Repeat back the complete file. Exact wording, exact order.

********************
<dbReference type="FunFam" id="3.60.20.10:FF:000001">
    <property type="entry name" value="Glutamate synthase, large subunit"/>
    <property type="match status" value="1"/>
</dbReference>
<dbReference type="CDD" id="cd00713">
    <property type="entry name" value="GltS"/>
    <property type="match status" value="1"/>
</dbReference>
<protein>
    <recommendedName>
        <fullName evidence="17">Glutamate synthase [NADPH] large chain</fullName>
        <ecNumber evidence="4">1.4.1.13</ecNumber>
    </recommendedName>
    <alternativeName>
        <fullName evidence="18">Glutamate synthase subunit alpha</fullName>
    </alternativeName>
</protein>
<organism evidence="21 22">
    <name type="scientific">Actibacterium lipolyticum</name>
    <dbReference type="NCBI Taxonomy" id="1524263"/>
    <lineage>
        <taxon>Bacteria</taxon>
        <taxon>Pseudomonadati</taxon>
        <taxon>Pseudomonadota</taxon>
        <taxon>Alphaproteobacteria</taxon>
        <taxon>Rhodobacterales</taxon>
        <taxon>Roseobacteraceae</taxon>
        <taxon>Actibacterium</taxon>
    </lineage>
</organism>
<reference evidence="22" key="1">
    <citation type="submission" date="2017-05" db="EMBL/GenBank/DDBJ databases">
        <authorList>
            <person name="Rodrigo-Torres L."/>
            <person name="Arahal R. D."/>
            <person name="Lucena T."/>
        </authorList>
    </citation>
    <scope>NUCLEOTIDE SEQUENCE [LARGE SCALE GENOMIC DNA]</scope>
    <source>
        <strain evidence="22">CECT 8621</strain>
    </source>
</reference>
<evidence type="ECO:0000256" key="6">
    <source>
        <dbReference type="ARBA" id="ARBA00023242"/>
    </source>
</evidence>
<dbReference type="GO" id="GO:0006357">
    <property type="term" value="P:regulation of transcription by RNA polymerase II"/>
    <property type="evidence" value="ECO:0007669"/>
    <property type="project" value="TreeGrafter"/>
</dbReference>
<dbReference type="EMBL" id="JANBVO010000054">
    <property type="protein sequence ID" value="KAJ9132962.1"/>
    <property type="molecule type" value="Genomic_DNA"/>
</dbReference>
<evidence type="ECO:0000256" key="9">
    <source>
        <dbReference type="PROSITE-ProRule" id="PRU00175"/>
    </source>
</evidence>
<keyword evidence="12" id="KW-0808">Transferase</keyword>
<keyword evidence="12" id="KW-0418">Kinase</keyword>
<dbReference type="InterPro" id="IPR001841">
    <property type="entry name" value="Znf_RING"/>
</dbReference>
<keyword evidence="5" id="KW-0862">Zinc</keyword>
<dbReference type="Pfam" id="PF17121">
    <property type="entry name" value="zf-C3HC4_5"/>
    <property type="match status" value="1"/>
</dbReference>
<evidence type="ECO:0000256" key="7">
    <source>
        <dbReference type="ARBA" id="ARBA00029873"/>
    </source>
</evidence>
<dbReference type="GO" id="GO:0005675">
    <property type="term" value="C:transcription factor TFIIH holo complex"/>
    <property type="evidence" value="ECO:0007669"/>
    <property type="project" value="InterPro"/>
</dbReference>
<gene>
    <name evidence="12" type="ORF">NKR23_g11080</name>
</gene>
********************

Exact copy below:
<dbReference type="FunFam" id="3.60.20.10:FF:000001">
    <property type="entry name" value="Glutamate synthase, large subunit"/>
    <property type="match status" value="1"/>
</dbReference>
<dbReference type="CDD" id="cd00713">
    <property type="entry name" value="GltS"/>
    <property type="match status" value="1"/>
</dbReference>
<protein>
    <recommendedName>
        <fullName evidence="17">Glutamate synthase [NADPH] large chain</fullName>
        <ecNumber evidence="4">1.4.1.13</ecNumber>
    </recommendedName>
    <alternativeName>
        <fullName evidence="18">Glutamate synthase subunit alpha</fullName>
    </alternativeName>
</protein>
<organism evidence="21 22">
    <name type="scientific">Actibacterium lipolyticum</name>
    <dbReference type="NCBI Taxonomy" id="1524263"/>
    <lineage>
        <taxon>Bacteria</taxon>
        <taxon>Pseudomonadati</taxon>
        <taxon>Pseudomonadota</taxon>
        <taxon>Alphaproteobacteria</taxon>
        <taxon>Rhodobacterales</taxon>
        <taxon>Roseobacteraceae</taxon>
        <taxon>Actibacterium</taxon>
    </lineage>
</organism>
<reference evidence="22" key="1">
    <citation type="submission" date="2017-05" db="EMBL/GenBank/DDBJ databases">
        <authorList>
            <person name="Rodrigo-Torres L."/>
            <person name="Arahal R. D."/>
            <person name="Lucena T."/>
        </authorList>
    </citation>
    <scope>NUCLEOTIDE SEQUENCE [LARGE SCALE GENOMIC DNA]</scope>
    <source>
        <strain evidence="22">CECT 8621</strain>
    </source>
</reference>
<evidence type="ECO:0000256" key="6">
    <source>
        <dbReference type="ARBA" id="ARBA00023242"/>
    </source>
</evidence>
<dbReference type="GO" id="GO:0006357">
    <property type="term" value="P:regulation of transcription by RNA polymerase II"/>
    <property type="evidence" value="ECO:0007669"/>
    <property type="project" value="TreeGrafter"/>
</dbReference>
<dbReference type="EMBL" id="JANBVO010000054">
    <property type="protein sequence ID" value="KAJ9132962.1"/>
    <property type="molecule type" value="Genomic_DNA"/>
</dbReference>
<evidence type="ECO:0000256" key="9">
    <source>
        <dbReference type="PROSITE-ProRule" id="PRU00175"/>
    </source>
</evidence>
<keyword evidence="12" id="KW-0808">Transferase</keyword>
<keyword evidence="12" id="KW-0418">Kinase</keyword>
<dbReference type="InterPro" id="IPR001841">
    <property type="entry name" value="Znf_RING"/>
</dbReference>
<keyword evidence="5" id="KW-0862">Zinc</keyword>
<dbReference type="Pfam" id="PF17121">
    <property type="entry name" value="zf-C3HC4_5"/>
    <property type="match status" value="1"/>
</dbReference>
<evidence type="ECO:0000256" key="7">
    <source>
        <dbReference type="ARBA" id="ARBA00029873"/>
    </source>
</evidence>
<dbReference type="GO" id="GO:0005675">
    <property type="term" value="C:transcription factor TFIIH holo complex"/>
    <property type="evidence" value="ECO:0007669"/>
    <property type="project" value="InterPro"/>
</dbReference>
<gene>
    <name evidence="12" type="ORF">NKR23_g11080</name>
</gene>